12 Article 103, sec. 1 of The Constitution of the Italian Republic. Silvestri states that the English translation of ‘legitimate rights’ does not quite reflect the Italian concept of ‘legitimate interests’ (interessi legittimi) as the counterpart of ‘subjective rights’ (diritti soggettivi): ibid, 68.

13 See speech by Jean-Marc Sauvé, Vice-président du Conseil d’Etat, presented in Australia on 4 March 2010 http://www.conseil-etat.fr/Actualites/Discours-Interventions/The-French-administrative-jurisdictional-system (accessed 6 August 2018).

14 See e.g. A. Selivanov, ‘Constitutional Foundations of the Origin and Development of Administrative Justice and Administrative Procedure in the Realization of the Fair Trial Doctrine’ (2012) Law of Ukraine: Legal Journal 209; Denis J. Galligan, Richard H. Langan and Nicandrou S. Constance, Administrative Justice in the New European Democracies: Case Studies of Administrative Law and Process in Bulgaria, Estonia, Hungary, Poland and Ukraine (Open Society Institute, Constitutional and Legal Policy Institute and Centre for Socio-Legal Studies, University of Oxford, 1998).

15 See http://foaj.ca (accessed 6 August 2018).

16 See http://ajsn.communitylivingontario.ca (accessed 28 October 2016).

17 See http://www.ombudsman.go.ke (accessed 6 August 2018).

18 See https://chraj.gov.gh (accessed 6 August 2018).

19 Peter L. Strauss, Administrative Justice in the United States (Carolina Academic Press, 2002) 3.

20 Administrative Justice Act (2004) (Zimbabwe), s. 5(a).

21 Ibid, s. 5(e). South Africa has enacted the Promotion of Administrative Justice Act (3 of 2000).

22 It is interesting to note that in 2007, the then president of the Australian Commonwealth Administrative Appeals Tribunal, The Honourable Justice Garry Downes AM, presented a paper at the Canadian Council of Administrative Tribunals Fourth International Conference titled ‘The State of Administrative Justice in Australia’. Despite administrative justice not having common usage in Australia as a way to define the ‘system’, the paper focused on the institutional and systemic aspects of administrative decision-making and review.

23 Debra Mortimer, Administrative Justice and its Availability (Federation Press, 2015).

24 Ibid.

25 Reparations for the Injuries Suffered in the Service of the United Nations (Advisory Opinion) (‘Reparations’) [1949] ICJ Rep 174, 180.

26 Chittharanjan Felix Amerasinghe, Principles of the Institutional Law of International Organizations (Cambridge University Press, 2nd edn, 2003) 102.

27 See e.g. Certain Expenses of the United Nations (Article 17, Article 2, of the Charter) (Advisory Opinion) [1962] ICJ Rep 151, 167; Applicability of Article VI, Section 22, of the Convention on the Privileges and Immunities of the United Nations (Mazilu Case) (Advisory Opinion) [1989] ICJ Rep 177, 195–197.

28 Interpretation of the Agreement of March 251951 between the WHO and Egypt (Advisory Opinion) [1980] ICJ Rep 73, 89–90.

29 Articles on the Responsibility of International Organizations (ARIO) Sixty-sixth session, agenda item 81A/RES/66/100.

30 The Vienna Convention on the Law of Treaties, opened for signature 23 May 1969, 1155 UNTS 331 (entered into force 27 January 1980) (‘Vienna Convention’) 21 March 1986, 25 ILM 543.

31 Statute of the International Court of Justice (‘ICJ Statute’), art 38.

32 Arnold N. Pronto, ‘“Human-Rightism” and the Development of General International Law’ (2007) 20 Leiden Journal of International Law 753.

33 According to the Vienna Convention, art 53 peremptory norms of general international law (jus cogens) ‘are norms accepted and recognized by the international community of States as a whole as norms from which no derogation is permitted and which can be modified only by a subsequent norm of general international law having the same character’.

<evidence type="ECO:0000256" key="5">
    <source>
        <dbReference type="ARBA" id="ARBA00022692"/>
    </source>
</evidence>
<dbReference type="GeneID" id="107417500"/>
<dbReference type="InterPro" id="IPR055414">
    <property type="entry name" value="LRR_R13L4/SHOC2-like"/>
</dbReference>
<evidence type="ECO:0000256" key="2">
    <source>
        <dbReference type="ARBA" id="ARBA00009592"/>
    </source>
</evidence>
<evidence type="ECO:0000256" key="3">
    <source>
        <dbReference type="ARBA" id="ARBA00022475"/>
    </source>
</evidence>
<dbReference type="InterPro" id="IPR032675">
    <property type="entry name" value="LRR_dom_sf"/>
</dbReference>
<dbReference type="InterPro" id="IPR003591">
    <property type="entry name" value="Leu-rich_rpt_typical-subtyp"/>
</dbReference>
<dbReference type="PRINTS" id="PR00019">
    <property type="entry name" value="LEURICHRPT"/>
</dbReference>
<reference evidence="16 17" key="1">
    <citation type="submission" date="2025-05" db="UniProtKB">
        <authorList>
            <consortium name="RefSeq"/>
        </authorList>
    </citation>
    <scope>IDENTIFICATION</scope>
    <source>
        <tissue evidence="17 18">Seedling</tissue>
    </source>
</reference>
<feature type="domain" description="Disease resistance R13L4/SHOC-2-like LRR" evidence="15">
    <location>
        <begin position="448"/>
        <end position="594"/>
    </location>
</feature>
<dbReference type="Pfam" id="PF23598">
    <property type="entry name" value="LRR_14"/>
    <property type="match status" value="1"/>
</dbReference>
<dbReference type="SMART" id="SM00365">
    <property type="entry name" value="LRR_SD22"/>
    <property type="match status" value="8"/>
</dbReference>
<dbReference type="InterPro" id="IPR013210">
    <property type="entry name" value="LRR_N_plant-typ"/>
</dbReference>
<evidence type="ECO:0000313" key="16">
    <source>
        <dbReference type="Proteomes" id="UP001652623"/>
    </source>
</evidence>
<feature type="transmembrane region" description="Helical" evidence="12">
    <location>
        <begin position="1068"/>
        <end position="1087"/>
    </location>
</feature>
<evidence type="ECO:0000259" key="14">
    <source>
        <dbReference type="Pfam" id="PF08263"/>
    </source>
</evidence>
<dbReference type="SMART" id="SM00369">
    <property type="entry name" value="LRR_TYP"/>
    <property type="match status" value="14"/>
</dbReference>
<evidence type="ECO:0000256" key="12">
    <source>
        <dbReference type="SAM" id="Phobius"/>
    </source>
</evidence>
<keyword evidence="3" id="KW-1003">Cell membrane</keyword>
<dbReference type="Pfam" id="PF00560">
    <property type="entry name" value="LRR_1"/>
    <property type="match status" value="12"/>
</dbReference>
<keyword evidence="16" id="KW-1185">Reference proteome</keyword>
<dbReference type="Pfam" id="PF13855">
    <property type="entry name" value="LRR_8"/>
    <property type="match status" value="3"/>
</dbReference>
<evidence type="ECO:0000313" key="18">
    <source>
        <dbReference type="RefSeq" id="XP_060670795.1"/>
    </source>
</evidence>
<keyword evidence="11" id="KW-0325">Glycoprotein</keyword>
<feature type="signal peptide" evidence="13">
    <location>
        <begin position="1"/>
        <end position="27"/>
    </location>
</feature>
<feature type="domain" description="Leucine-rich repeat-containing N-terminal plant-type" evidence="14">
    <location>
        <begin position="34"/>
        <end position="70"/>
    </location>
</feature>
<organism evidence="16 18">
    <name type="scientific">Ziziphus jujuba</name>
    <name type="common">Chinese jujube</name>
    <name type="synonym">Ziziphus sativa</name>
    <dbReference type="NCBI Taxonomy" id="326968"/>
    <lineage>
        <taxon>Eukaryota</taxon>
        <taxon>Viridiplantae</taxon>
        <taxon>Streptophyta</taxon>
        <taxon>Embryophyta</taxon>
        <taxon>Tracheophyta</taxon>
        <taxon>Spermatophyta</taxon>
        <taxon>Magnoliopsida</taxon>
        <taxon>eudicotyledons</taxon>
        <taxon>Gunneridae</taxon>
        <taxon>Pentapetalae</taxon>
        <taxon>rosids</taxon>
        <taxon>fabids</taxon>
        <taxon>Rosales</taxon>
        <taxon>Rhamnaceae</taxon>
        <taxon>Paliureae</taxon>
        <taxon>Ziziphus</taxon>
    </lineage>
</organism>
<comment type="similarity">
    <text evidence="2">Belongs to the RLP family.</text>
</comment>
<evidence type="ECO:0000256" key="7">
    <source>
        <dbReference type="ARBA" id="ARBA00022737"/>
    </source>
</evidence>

34 Guglielmo Verdirame’s interpretation of the general rules of international law is that they are ‘shorthand for customary international law of universal or quasi-universal applicability and for general principles of law’: Guglielmo Verdirame, The UN and Human Rights: Who Guards the Guardians? (Cambridge University Press, 2011) 71.

35 The two components of customary international law, opinio juris and State practice, are exclusively relevant to State action.

36 The ICJ has stated that ‘opinio juris may, though with all due caution, be deduced from, inter alia, the attitude of the Parties and the attitude of States towards certain UNGA resolutions’ (Military and Paramilitary Activities in and against Nicaragua (Nicaragua v United States of America) [1986] ICJ Rep 188) and that these resolutions ‘can, in certain circumstances, provide evidence important for establishing the existence of a rule or the emergence of an opinio juris’ (Legality of the Threat or Use of Nuclear Weapons (Advisory Opinion) ICJ Rep 226, 1996.

37 An example of UN Resolutions that bind another IO or UN subsidiary body are the UNGA resolutions that have extended UNHCR’s international protection functions to include ‘additional activities’ such as participation in ‘humanitarian endeavours’, involvement in ‘development-orientated assistance’, and to address effectively, through emergency preparedness and response mechanisms, situations that cause or threaten to cause mass exoduses.

38 Maurice H. Mendelson, ‘The Formation of Customary International Law’ (1998) 272 Recueil des Cours de l’Academie de Droit International 155, 201.

39 Verdirame, above n 34, 71.

40 Amerasinghe, above n 26, 140–141.

41 Verdirame, above n 34, 62.

42 Behrami and Behrami v France and Seramati v France, Germany and Norway (‘Behrami’) Application Nos 71412/01 and 78166/01 (ECtHR, 2 May 2007).

43 Frederic Megret and Florian Hoffman, ‘The UN as a Human Rights Violator?: Some Reflections on the United Nations Changing Human Rights Responsibilities’ (2003) 25 Human Rights Quarterly 314, 323.

44 Verdirame, above n 34, 230.

45 Behrami , above n 42, paras 128–143. ‘Effective control’ is the exercise of public functions (legislative, executive or judicial) in a way that amounts to territorial control: ibid, paras 233–235.

46 Ibid, paras 142–143.